Another point is the depth and breadth of personal knowledge. In legal circles, a Last Will and Testament provides a great example. In the course of our lives, most of us will encounter very few Wills. A parent, maybe, or another older relative. We may eventually ask our family attorney to help us create one of our own. All told, our experience with these important legal instruments is a few brief encounters over the course of our entire life.
An attorney with any kind of estate planning practice has seen hundreds of wills, including ushering them through the complete probate process. They’ve witnessed family feuds, estate tax debacles, and contested provisions. They have practical experience way beyond anything we’ve personally encountered.
That attorney brings those professional experiences to our legal documents.
That’s why expertise is important. Could we buy a “fill in the blank” Last Will and Testament from the office supply store? Of course we could. Would it do what we want with the least amount of hassle and expense? That’s a different story.
I remember a magazine article where the author bragged of having written his own will. He ranted against the high cost of lawyers (for clarification, I’m not an attorney), and professed that he’d saved hundreds of dollars. And the whole process worked just fine, according to him.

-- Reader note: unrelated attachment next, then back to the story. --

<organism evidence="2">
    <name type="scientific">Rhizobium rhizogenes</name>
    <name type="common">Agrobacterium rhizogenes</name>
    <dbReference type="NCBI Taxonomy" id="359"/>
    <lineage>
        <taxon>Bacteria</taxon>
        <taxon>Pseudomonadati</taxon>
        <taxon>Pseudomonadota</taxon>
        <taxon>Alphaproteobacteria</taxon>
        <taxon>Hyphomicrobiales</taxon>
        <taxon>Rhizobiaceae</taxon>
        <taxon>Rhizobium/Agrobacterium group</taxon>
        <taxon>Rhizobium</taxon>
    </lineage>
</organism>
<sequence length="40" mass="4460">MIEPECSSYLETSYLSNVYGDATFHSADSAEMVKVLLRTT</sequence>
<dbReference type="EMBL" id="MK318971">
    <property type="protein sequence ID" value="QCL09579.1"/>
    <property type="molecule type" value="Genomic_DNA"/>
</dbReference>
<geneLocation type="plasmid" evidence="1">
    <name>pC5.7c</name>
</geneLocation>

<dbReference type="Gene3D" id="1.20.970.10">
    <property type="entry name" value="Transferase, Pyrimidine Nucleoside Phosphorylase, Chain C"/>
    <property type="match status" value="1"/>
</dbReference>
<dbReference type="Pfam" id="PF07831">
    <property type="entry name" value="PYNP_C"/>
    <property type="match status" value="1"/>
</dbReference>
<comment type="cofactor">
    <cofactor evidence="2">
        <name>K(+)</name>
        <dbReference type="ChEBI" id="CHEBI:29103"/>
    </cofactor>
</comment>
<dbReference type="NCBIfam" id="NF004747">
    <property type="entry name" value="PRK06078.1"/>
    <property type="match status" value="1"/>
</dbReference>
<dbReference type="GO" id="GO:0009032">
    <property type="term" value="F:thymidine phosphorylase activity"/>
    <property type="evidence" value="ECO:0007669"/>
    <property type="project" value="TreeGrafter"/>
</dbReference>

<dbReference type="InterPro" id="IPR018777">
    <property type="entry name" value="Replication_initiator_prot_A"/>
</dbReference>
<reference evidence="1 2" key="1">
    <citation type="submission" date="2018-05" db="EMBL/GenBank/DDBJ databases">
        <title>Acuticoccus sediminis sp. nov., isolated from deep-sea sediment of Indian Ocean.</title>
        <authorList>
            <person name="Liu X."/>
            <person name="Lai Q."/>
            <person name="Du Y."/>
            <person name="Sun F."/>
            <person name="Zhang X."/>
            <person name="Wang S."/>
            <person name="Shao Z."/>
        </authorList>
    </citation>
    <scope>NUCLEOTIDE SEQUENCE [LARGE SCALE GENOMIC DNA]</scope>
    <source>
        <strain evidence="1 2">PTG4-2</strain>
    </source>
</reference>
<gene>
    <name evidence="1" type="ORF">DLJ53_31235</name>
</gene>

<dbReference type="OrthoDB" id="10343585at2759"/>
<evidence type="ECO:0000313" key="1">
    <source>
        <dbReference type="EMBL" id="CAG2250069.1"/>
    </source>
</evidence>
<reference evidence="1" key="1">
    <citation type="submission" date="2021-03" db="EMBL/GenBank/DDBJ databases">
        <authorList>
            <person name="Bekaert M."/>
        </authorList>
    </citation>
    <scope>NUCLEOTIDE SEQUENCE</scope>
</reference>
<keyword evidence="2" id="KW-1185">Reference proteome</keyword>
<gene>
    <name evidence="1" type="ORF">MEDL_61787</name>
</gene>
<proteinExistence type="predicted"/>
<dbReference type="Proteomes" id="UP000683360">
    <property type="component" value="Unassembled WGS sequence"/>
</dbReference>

What he didn’t say was that we’d not really know how well it works until after his death. For his family’s sake, I hope he’s right. I hope it flows effortlessly through the probate court and that no one contests the provisions. I hope they avoid estate tax snags and that everyone is comforted by the results. And, again for his family’s sake, I hope they don’t find out for a good long time.
Similar issues apply to investing. Even if a client knows a lot about investing, that knowledge is limited to one situation, or perhaps a few others. Essentially, it’s one family during one time frame with a single set of investment objectives.
I see this most often during bad markets. New clients visit our offices and recount their struggles. In most cases, earlier investment cycles have been very good to them. They learned (the hard way) that lessons taught during the good times aren’t much help during bad.
A good advisor knows when to request outside advice or service. In any field, there are dozens of professionals to choose from. But that doesn’t mean they have equal talent, capability, or effort. A good advisor knows the strengths and weaknesses of each, and operates as a filter mechanism for clients. One sign of expertise is a willingness to bring outsiders to the team when necessary to accomplish objectives.
This willingness may include recommending local professionals such as attorneys, accountants, or specialized insurance brokers. But it may also include institutional custodians (Schwab, Waterhouse, Fidelity) or specialized investment managers. It might include real estate managers, art specialists, or antique dealers. As we’ve already discussed, there are hundreds of variables for each client situation.